So how did it go? Well, I made two batches because I got over zealous with the marshmallow creme on the first batch by adding 2 cups. I think that’s a bit much (but hey, maybe you like it that way). On the second batch, I folded in one cup and the balance was much better. The ice cream is out of this world fantastic. I took a quart over to my neighbors and they wanted to hide it from their children to keep for themselves. Jeremy calls it his “precious”. You can do a shortcut version and use marshmallow fluff and even store-bought chocolate ice cream (just let it soften enough to mix things in before freezing it again), but it won’t be as awesome as the homemade version. I think this would also be great with a coffee or vanilla ice cream base and maybe chopped bittersweet chocolate. This will get a lot of rotation on our entertaining menus.
chocolate, cookie butter, marshmallow
just for you
Cookie Butter Marshmallow Swirl Chocolate Ice Cream
1 quart chocolate ice cream custard (not yet churned)
1/2 cup cookie butter, smooth or crunchy (I prefer crunchy)
1 cup marshmallow creme (use more or less according to preference)
chocolate ice cream
from The Perfect Scoop by David Lebovitz
2 cups heavy cream
3 tbsps Dutch-process unsweetened cocoa powder
5 oz. bittersweet chocolate, chopped
1 cup whole milk
3/4 cup sugar
5 egg yolks
1/2 tsp vanilla extract
from Brown Eyed Baker
3/4 cup sugar
1/2 cup (7 oz.) light corn syrup
1/4 cup water
2 egg whites, room temperature
1/4 tsp cream of tartar
1 1/2 tsps vanilla extract
Make the chocolate ice cream custard: Whisk 1 cup of heavy cream and the cocoa powder together in a medium saucepan over medium-high heat until it begins to boil. Reduce to a simmer for 30 seconds while still whisking. Turn off the heat. Stir in the chopped chocolate until smooth. Pour the chocolate mixture into a large bowl. Stir the remaining cup of heavy cream into the chocolate. Set aside. Using the same saucepan (don’t wash it), warm the milk, sugar, and salt together in the pan over medium heat until it starts to bubble at the edges. Turn off the heat. In a medium bowl, whisk the yolks together to break them up. While whisking, ladle a half cup of the hot milk into the yolks. When fully incorporated, whisk in another half cup. Scrape the milk and egg yolk mixture back into the pan with a rubber spatula, whisking it together with the rest of the hot milk. Heat the custard over medium heat while constantly stirring the bottom and corners of the pan until the custard thickens. This will take a few minutes, so be patient. The custard is ready when it is thick enough to coat the back of a spoon. Strain the custard through a fine mesh sieve into the chocolate mixture. Stir in the vanilla extract until blended. Chill completely in the refrigerator. Makes 1 quart.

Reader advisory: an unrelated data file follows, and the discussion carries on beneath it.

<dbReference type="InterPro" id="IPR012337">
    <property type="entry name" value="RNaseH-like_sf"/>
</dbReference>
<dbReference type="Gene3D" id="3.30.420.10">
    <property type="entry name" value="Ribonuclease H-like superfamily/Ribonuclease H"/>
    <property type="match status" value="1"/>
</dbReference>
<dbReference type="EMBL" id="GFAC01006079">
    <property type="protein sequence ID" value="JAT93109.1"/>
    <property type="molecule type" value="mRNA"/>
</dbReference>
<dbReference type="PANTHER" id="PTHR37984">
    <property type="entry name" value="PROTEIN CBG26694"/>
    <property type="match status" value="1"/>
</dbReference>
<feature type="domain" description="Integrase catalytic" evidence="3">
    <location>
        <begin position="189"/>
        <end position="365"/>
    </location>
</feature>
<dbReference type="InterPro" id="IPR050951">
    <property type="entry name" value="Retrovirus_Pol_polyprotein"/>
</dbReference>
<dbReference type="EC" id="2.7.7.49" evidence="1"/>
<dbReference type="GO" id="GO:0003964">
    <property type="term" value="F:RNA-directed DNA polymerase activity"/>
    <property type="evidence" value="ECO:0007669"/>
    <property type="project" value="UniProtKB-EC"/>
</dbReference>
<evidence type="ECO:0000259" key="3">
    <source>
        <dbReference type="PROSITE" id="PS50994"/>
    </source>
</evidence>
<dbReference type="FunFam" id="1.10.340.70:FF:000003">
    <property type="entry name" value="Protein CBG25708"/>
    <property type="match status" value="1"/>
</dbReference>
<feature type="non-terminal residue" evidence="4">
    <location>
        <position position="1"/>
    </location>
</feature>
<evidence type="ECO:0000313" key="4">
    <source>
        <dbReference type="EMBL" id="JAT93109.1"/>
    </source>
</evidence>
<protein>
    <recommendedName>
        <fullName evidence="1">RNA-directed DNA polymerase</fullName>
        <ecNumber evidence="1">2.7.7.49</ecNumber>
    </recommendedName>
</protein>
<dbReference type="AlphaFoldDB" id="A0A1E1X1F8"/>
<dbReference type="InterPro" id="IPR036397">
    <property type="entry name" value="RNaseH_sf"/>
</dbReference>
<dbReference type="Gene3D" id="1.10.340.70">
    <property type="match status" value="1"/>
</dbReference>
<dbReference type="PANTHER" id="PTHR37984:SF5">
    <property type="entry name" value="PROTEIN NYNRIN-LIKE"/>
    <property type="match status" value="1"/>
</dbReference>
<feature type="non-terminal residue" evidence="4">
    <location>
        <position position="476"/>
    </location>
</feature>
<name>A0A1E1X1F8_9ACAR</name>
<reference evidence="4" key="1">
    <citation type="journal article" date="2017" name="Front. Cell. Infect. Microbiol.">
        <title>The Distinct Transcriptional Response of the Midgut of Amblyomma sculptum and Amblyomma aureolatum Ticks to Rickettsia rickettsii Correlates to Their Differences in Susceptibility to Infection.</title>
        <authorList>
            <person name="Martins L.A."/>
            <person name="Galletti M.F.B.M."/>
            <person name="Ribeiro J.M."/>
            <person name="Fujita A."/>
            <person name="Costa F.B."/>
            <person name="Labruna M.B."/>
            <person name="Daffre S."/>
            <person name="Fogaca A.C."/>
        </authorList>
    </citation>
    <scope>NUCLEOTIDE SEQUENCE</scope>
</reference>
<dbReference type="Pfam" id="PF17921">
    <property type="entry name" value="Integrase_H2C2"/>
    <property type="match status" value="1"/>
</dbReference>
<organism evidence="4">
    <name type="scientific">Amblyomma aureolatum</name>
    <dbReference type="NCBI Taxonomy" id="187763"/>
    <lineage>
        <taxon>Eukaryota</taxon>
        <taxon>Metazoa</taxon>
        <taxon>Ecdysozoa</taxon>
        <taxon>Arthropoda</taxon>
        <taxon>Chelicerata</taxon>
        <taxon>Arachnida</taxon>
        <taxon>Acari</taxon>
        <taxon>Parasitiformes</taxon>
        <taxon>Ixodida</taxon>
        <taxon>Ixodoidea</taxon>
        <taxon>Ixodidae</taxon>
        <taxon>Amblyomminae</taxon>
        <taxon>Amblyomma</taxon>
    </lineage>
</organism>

Make the marshmallow creme: Combine the sugar, light corn syrup, water, and salt in a small saucepan over medium-high heat. Bring the sugar to a boil, stirring occasionally, until the temperature reads 240°F (223°F at 8500 ft.) on a candy thermometer. Place the egg whiles and cream of tartar in the bowl of a stand mixer fitted with the balloon whisk. Whip on medium-high until soft peaks form – foamy, holds shape, but a little droopy. [If the whites are finished before the sugar syrup has reached temperature, turn the mixer off.] Reduce the mixer to low speed and pour the sugar syrup in a slow, steady stream along the side of the bowl while the mixer is running. Increase the mixer speed to medium-high and beat for 7-9 minutes until you achieve stiff glossy peaks (it will look like marshmallow creme) and the bowl feels cool to the touch. In the last minute of whipping, add the vanilla. Store in an air-tight container for up to 2 weeks. Makes about 3 cups.
Make the cookie butter marshmallow swirl chocolate ice cream: Churn the chilled chocolate ice cream custard in your ice cream maker according to the manufacturer’s instructions. When the custard has turned to soft ice cream, but is still churning, start adding 1-2 teaspoons of cookie butter to the ice cream. Wait for the cookie butter to disappear from site before adding the next one. When all of the cookie butter has been added, turn off the ice cream machine. Pour half of the soft ice cream into a vessel for freezing. Fold 1/2 cup of the marshmallow creme into the ice cream – don’t over mix, just gently fold so you preserve streaks of marshmallow. Pour the rest of the soft ice cream into the vessel and fold the remaining 1/2 cup of marshmallow creme into the ice cream just as before. Cover and freeze until firm. Makes just under 2 quarts.